Deborah Vivien Cavendish, The Dowager Duchess of Devonshire DCVO (1920–2014)
PUBLISHED: 09:24 10 November 2014 | UPDATED: 20:21 23 October 2015
Chatsworth Photo Library
It is a tired cliche, but nevertheless true, that the death of the last of the Mitford sisters marks the end of an era
The Hon. Deborah Vivien Freeman-Mitford was born on the 21st March 1920, the youngest of six sisters – daughters, of the 2nd Lord Redesdale (their only brother Thomas died of wounds in Burma in World War II). Her siblings were all formidable characters including brilliant author Nancy Mitford and Diana Mosley. ‘Debo’ as she was always affectionately called was also an author of considerable ability.
‘Debo’s’ main talent came into play when she married Lord Andrew Cavendish younger son of the 10th Duke of Devonshire. The Duke’s heir, William, Marquess of Hartington, fell in action during the War so Lord Andrew became Hartington and eventually Duke himself when his father died in 1950. His wife thus became chatelaine of one of Britain’s finest houses.
The enormous death duties at the time meant the very existence of Chatsworth, one of the nation’s most cherished treasures, was seriously threatened. It could have meant the break-up of an estate which had flourished since the l6th century and the consequent plight of many employees and tenants, some of whom had been associated with the family for generations.
It can be fairly said that the new Duchess with the help and approval of her husband the 11th Duke saved the major part of the estate. She herself contributed more than anyone else to Chatsworth since her hero the 6th Duke. Debo and her husband worked tirelessly over a number of years to pay off the huge ‘debt’ to the state. They had to part with Hardwick Hall (now National Trust), several very important works of art and much land. The Duchess introduced money-making schemes such as the Farm Shop and the spectacular and very popular Carriage House Restaurant in the stables. Her latent talent for business came to the fore and millions were raised, enabling the family to move back into Chatsworth and restore it to its former glory.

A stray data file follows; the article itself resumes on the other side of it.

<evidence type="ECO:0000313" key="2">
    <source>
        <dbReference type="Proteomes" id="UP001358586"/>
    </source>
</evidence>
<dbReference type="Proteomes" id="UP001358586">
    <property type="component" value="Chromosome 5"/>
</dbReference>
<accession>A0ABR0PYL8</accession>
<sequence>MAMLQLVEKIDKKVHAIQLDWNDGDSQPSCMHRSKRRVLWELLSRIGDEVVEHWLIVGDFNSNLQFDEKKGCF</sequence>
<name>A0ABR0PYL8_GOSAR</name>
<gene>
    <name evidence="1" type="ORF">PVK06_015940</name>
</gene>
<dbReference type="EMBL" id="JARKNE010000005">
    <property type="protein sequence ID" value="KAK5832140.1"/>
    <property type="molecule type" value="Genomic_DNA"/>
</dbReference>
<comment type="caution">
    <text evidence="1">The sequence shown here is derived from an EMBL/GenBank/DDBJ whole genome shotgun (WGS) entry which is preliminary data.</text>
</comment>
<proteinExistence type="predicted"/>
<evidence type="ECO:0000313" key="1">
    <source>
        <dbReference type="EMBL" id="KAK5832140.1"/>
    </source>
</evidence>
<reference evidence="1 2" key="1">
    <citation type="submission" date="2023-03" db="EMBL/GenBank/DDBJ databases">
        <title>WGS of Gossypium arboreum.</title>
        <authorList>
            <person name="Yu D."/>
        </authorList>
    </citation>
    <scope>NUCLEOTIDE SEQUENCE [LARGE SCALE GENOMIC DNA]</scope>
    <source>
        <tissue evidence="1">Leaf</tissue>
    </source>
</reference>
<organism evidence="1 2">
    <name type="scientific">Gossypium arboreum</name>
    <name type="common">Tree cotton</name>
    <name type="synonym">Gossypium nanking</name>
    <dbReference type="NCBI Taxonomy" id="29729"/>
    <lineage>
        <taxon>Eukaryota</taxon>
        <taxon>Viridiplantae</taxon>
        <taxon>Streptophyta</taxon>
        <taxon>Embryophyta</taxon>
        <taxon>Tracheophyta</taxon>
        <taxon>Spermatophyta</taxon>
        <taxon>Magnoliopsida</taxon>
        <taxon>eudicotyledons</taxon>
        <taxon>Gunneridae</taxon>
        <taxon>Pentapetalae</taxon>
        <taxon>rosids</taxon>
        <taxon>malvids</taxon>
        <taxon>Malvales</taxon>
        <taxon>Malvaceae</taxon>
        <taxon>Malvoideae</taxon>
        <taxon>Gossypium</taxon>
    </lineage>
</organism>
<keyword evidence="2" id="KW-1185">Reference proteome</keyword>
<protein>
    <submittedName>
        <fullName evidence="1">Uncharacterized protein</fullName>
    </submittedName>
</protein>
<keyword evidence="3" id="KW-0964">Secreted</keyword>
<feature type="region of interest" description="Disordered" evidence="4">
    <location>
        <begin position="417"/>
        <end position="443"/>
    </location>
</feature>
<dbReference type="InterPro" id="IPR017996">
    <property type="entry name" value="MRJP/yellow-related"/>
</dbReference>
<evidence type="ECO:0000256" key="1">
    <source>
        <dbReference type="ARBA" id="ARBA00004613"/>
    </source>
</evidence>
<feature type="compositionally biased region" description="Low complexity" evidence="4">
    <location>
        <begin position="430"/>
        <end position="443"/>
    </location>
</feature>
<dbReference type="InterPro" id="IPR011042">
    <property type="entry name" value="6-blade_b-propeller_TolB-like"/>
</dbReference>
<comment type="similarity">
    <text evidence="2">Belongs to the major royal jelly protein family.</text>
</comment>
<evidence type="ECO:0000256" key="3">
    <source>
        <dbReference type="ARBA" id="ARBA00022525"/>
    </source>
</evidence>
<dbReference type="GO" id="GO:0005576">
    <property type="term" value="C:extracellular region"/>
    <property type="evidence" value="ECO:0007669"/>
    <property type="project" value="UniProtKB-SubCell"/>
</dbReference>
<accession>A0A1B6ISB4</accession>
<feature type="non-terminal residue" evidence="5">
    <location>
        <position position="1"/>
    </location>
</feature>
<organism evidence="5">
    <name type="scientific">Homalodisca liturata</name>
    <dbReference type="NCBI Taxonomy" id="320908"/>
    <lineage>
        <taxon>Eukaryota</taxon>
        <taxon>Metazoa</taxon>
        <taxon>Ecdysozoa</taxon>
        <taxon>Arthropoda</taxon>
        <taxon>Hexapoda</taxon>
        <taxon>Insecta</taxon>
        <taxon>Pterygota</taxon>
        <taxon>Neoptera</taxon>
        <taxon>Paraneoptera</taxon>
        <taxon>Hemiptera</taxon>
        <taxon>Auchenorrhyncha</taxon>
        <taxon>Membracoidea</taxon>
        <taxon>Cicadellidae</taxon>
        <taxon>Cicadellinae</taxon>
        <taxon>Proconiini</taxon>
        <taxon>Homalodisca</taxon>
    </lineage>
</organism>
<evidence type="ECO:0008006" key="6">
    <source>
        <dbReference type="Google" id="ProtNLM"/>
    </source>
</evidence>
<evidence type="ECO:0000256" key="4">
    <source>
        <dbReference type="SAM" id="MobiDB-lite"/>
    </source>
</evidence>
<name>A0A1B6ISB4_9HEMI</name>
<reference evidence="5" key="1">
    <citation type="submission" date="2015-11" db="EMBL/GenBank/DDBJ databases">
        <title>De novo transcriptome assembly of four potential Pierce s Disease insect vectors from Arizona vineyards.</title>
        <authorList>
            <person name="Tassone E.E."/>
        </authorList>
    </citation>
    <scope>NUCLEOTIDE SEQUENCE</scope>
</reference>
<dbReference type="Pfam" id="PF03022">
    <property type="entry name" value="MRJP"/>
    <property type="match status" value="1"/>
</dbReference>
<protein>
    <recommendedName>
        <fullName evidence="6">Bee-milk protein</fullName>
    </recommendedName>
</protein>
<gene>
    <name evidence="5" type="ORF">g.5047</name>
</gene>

What of the Duchess’s private self? She had much tragedy in her life but was a very kind and friendly person with some quirky ideas such as her admiration for Elvis Presley and her love of poultry. My favourite story is of her showing a party around Chatsworth pointing out the Rembrandts, the Lelys, the Canova sculptures and much more. One of the party asked ‘Who is Your Grace’s favourite artist?’ She replied without hesitation ‘Beatrix Potter’. She had a point.
There is so much more to say about the Duchess but her life’s work saving Chatsworth will endure in fame as long as the literary works of her siblings, and perhaps longer.
Pat Ashworth looks back on treasured memories of past meetings.
Deborah Vivien Cavendish DCVO (1920-2014) was laid to rest on Thursday 2nd October 2014 at St Peter’s Church, Edensor.